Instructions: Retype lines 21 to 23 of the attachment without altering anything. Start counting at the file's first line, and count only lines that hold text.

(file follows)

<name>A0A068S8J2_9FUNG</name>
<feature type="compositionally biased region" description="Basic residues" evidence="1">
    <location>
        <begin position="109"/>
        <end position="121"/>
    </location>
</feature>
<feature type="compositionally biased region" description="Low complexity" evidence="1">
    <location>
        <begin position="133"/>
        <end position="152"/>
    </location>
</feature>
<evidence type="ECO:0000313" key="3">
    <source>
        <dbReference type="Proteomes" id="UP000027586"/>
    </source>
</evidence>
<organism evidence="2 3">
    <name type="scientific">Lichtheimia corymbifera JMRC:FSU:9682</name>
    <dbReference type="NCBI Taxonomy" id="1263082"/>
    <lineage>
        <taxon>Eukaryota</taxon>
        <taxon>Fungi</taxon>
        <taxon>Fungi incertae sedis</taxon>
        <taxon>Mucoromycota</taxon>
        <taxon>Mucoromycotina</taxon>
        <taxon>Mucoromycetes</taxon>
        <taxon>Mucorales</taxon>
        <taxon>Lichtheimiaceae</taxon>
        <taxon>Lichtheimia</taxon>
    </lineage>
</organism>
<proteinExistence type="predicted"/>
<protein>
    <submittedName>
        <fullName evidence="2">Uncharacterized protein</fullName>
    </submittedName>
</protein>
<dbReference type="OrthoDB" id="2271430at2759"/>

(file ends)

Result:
    <dbReference type="NCBI Taxonomy" id="1263082"/>
    <lineage>
        <taxon>Eukaryota</taxon>